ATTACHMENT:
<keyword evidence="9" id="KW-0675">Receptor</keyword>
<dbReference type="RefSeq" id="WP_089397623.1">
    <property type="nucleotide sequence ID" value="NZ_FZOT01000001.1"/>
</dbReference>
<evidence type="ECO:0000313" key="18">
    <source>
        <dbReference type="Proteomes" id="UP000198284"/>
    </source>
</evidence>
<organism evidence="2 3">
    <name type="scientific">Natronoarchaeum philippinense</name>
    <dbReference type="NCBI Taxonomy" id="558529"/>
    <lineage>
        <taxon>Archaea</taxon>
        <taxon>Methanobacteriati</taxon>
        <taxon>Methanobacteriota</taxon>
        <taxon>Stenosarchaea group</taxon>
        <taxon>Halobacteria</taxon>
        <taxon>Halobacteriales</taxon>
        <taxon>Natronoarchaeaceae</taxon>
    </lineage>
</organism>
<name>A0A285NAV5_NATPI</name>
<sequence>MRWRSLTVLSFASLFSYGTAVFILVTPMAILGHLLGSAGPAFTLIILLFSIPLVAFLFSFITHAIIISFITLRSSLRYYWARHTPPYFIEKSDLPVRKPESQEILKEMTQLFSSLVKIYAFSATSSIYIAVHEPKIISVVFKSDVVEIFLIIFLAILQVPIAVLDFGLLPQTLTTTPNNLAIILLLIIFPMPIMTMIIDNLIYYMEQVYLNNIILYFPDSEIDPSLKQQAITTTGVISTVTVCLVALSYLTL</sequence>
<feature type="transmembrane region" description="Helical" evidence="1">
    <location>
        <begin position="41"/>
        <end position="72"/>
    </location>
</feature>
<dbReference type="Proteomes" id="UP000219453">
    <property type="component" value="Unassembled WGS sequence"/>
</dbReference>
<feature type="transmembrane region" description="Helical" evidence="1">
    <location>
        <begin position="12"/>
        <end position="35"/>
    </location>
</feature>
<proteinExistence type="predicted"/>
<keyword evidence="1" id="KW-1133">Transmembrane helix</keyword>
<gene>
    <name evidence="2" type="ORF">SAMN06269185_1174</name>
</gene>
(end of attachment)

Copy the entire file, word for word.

<keyword evidence="9" id="KW-0675">Receptor</keyword>
<dbReference type="RefSeq" id="WP_089397623.1">
    <property type="nucleotide sequence ID" value="NZ_FZOT01000001.1"/>
</dbReference>
<evidence type="ECO:0000313" key="18">
    <source>
        <dbReference type="Proteomes" id="UP000198284"/>
    </source>
</evidence>
<organism evidence="2 3">
    <name type="scientific">Natronoarchaeum philippinense</name>
    <dbReference type="NCBI Taxonomy" id="558529"/>
    <lineage>
        <taxon>Archaea</taxon>
        <taxon>Methanobacteriati</taxon>
        <taxon>Methanobacteriota</taxon>
        <taxon>Stenosarchaea group</taxon>
        <taxon>Halobacteria</taxon>
        <taxon>Halobacteriales</taxon>
        <taxon>Natronoarchaeaceae</taxon>
    </lineage>
</organism>
<name>A0A285NAV5_NATPI</name>
<sequence>MRWRSLTVLSFASLFSYGTAVFILVTPMAILGHLLGSAGPAFTLIILLFSIPLVAFLFSFITHAIIISFITLRSSLRYYWARHTPPYFIEKSDLPVRKPESQEILKEMTQLFSSLVKIYAFSATSSIYIAVHEPKIISVVFKSDVVEIFLIIFLAILQVPIAVLDFGLLPQTLTTTPNNLAIILLLIIFPMPIMTMIIDNLIYYMEQVYLNNIILYFPDSEIDPSLKQQAITTTGVISTVTVCLVALSYLTL</sequence>
<feature type="transmembrane region" description="Helical" evidence="1">
    <location>
        <begin position="41"/>
        <end position="72"/>
    </location>
</feature>
<dbReference type="Proteomes" id="UP000219453">
    <property type="component" value="Unassembled WGS sequence"/>
</dbReference>
<feature type="transmembrane region" description="Helical" evidence="1">
    <location>
        <begin position="12"/>
        <end position="35"/>
    </location>
</feature>
<proteinExistence type="predicted"/>
<keyword evidence="1" id="KW-1133">Transmembrane helix</keyword>
<gene>
    <name evidence="2" type="ORF">SAMN06269185_1174</name>
</gene>